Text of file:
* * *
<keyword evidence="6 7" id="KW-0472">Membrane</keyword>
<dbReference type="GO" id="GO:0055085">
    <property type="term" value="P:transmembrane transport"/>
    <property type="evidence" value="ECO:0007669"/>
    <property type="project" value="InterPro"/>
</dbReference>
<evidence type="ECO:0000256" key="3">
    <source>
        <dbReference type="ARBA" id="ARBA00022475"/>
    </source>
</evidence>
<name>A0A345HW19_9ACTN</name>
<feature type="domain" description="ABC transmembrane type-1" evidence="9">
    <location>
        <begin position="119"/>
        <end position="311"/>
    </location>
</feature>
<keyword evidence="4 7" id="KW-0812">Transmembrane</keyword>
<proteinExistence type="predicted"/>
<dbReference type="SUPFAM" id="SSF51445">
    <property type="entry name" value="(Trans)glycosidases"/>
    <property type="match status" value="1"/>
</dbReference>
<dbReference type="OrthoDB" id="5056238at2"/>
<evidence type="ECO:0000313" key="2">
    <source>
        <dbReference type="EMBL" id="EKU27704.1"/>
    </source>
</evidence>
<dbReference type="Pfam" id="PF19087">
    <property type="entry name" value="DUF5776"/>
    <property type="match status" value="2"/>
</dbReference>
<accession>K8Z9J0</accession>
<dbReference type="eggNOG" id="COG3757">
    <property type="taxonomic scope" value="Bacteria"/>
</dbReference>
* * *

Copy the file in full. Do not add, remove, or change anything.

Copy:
<keyword evidence="6 7" id="KW-0472">Membrane</keyword>
<dbReference type="GO" id="GO:0055085">
    <property type="term" value="P:transmembrane transport"/>
    <property type="evidence" value="ECO:0007669"/>
    <property type="project" value="InterPro"/>
</dbReference>
<evidence type="ECO:0000256" key="3">
    <source>
        <dbReference type="ARBA" id="ARBA00022475"/>
    </source>
</evidence>
<name>A0A345HW19_9ACTN</name>
<feature type="domain" description="ABC transmembrane type-1" evidence="9">
    <location>
        <begin position="119"/>
        <end position="311"/>
    </location>
</feature>
<keyword evidence="4 7" id="KW-0812">Transmembrane</keyword>
<proteinExistence type="predicted"/>
<dbReference type="SUPFAM" id="SSF51445">
    <property type="entry name" value="(Trans)glycosidases"/>
    <property type="match status" value="1"/>
</dbReference>
<dbReference type="OrthoDB" id="5056238at2"/>
<evidence type="ECO:0000313" key="2">
    <source>
        <dbReference type="EMBL" id="EKU27704.1"/>
    </source>
</evidence>
<dbReference type="Pfam" id="PF19087">
    <property type="entry name" value="DUF5776"/>
    <property type="match status" value="2"/>
</dbReference>
<accession>K8Z9J0</accession>
<dbReference type="eggNOG" id="COG3757">
    <property type="taxonomic scope" value="Bacteria"/>
</dbReference>